Both China and the United States have suffered reputational damage with the Australian public as a result of their handling of the coronavirus crisis, according to a Lowy COVID poll.
Most Australians (68%) say they feel “less favourable towards China’s system of government” when thinking about China’s handling of the outbreak.
Nearly seven in ten (69%) think China has dealt with it badly.
An overwhelming 90% believe the US has performed badly. The US is rated at the bottom of a list of six countries, also including Singapore, the United Kingdom and Italy, in how well COVID has been handled.
In contrast, 93% think Australia has done well so far.
Building on the anti-Trump feeling that showed up in earlier Lowy polling, 73% said they would prefer Democratic candidate Joe Biden to become president at the November election, compared 23% who want Donald Trump to be re-elected.
The poll of 3036 was done April 14-27.
It comes as trade relations with China have become increasingly tense this week with disputes over Australian exports of barley and beef. China has suspended imports from four abattoirs in Australia and threatened hefty tariffs on Australian barley.
Although the barley row has been going on some time, as have some of the beef complaints, the actions on both fronts are seen as retaliation for Australia pushing for a inquiry into the origin and handling of COVID-19.
As of late Wednesday trade minister Simon Birmingham had not been able to get in contact with his Chinese counterpart.
The trade difficulties are also generating domestic pressure.
On Wednesday Queensland Premier Annastacia Palaszczuk said she was writing to Birmingham asking him to get a resolution to the beef dispute as soon as possible. She said thousands of Queensland jobs were involved.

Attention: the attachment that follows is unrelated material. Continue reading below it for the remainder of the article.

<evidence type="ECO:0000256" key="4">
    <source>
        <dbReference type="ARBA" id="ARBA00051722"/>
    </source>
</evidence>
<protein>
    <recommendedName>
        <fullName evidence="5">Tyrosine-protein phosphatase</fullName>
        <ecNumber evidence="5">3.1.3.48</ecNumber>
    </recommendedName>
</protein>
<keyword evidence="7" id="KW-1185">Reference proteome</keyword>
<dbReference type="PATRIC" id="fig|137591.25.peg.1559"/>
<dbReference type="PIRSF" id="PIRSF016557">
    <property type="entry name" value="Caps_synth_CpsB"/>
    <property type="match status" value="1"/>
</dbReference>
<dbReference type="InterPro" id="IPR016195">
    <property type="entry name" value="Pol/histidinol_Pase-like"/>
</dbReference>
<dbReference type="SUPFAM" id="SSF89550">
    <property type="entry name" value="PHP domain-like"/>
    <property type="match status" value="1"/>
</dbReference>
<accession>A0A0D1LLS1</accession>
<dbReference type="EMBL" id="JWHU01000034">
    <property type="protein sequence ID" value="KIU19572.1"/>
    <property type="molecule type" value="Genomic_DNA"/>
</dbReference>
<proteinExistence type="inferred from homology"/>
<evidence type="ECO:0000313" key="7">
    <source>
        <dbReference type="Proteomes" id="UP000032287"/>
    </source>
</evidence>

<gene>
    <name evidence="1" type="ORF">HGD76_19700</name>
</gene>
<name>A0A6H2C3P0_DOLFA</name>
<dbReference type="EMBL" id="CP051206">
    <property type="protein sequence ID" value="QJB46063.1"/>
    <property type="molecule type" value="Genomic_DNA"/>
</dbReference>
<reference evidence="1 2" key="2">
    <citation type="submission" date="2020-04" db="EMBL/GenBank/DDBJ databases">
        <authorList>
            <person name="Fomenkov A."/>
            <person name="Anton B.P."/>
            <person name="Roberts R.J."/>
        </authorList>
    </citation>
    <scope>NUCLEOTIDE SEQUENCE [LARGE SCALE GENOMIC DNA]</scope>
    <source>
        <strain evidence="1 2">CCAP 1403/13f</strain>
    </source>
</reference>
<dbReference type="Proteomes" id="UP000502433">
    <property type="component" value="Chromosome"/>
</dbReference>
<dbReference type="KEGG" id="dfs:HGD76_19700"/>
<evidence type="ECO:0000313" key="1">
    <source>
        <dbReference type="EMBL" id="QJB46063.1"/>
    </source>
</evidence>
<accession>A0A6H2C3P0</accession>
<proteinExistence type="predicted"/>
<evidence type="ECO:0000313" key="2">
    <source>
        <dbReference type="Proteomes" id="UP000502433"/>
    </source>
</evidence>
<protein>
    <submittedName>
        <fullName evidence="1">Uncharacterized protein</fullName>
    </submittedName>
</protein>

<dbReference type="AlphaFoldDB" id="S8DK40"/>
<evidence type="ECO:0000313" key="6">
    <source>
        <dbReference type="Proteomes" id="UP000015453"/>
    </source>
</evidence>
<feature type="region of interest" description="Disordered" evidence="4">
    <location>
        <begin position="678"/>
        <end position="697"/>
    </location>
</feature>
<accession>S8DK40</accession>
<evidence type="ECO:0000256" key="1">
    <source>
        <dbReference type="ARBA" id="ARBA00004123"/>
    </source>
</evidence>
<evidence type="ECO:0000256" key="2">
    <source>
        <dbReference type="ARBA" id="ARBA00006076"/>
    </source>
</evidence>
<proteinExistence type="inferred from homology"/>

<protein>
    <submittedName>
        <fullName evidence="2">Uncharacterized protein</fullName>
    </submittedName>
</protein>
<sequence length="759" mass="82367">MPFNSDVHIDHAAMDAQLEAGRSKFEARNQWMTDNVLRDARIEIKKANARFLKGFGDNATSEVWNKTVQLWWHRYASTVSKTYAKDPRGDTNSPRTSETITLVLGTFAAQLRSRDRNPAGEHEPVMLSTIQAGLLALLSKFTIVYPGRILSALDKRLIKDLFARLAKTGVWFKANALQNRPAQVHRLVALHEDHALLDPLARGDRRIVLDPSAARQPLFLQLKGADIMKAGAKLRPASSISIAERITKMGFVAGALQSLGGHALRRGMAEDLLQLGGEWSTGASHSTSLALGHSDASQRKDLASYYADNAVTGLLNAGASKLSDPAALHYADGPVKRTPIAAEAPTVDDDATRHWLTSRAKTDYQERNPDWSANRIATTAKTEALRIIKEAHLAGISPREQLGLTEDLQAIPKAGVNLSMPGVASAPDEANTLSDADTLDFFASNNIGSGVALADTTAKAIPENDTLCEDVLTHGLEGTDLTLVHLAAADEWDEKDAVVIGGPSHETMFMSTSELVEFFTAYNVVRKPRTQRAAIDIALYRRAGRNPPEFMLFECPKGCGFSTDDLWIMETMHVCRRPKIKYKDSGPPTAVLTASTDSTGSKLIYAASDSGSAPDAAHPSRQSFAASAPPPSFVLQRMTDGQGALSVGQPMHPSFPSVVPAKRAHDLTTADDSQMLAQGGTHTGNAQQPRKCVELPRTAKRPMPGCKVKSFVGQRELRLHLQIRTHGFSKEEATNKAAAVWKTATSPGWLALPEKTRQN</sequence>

Australia China Business Council CEO Helen Sawczak said: “To go out like a shag on a rock little Australia demanding an inquiry and insinuating blame was probably not a great foreign policy move.”
On the other hand some Coalition backbenchers have been taking strong public positions against China, complicating the government’s attempt to manage the disputes between the two countries.
In the Lowy poll, 37% said that when the world recovers from the crisis, China will be “more powerful” than it was before the crisis; 27% said it would be less powerful; 36% predicted no change. In 2009 in the wake of the global financial crisis 72% said China would be more powerful.
Just over half (53%) say the US will be less powerful; 41% predict no change; 6% believe American power will grow. In 2009 33% said the US would be less powerful than before.
Lowy’s Natasha Kassam, author of the Lowy report, said: “Despite Beijing’s efforts to shift the focus from its early mismanagement and coverup of the virus, to its apparent success in containment and providing support to struggling countries, Australians appear unconvinced.
“Australians’ views of China during the pandemic track with the previous downturn in sentiment towards China: in 2019, only a third of Australians said they trusted China, and the same number had confidence in China’s leader Xi Jinping to do the right thing in world affairs.
“As much as Australians have expressed disappointment in China’s handling of the outbreak, they are even more concerned by the response of the United States.
“While watching the current tragedy unfold in the United States, the competence and reliability of the United States is looming even larger as a question for Australians,” Kassam said.
In the poll, people gave a big thumbs up to Australian medical authorities and governments. More than nine in ten (92%) said they were confident the chief medical officers were doing a good job responding to the outbreak. The rating for states and territories was 86%, and 82% for the federal government. Confidence in the performance of the World Health Organisation was a much lower 59%.
Australians are not retreating from globalisation as a result of the crisis. Seven in 10 people say globalisation is “mostly good for Australia”. This is consistent with 2019.
Some 53% want “more global co-operation rather than every country putting their own interests first” in a global crisis.
A majority (59%) say they are just as likely to travel overseas as before, when COVID is contained.
Asked their preferred sources of information during the coronavirus outbreak (and allowed to choose up to three), 59% chose the prime minister and government officials, 50% government websites, 50% the ABC, 31% newspapers and news websites, 28% commercial, pay TV news and radio, 20% social media, and 5% word-of-mouth.
Michelle Grattan, Professorial Fellow, University of Canberra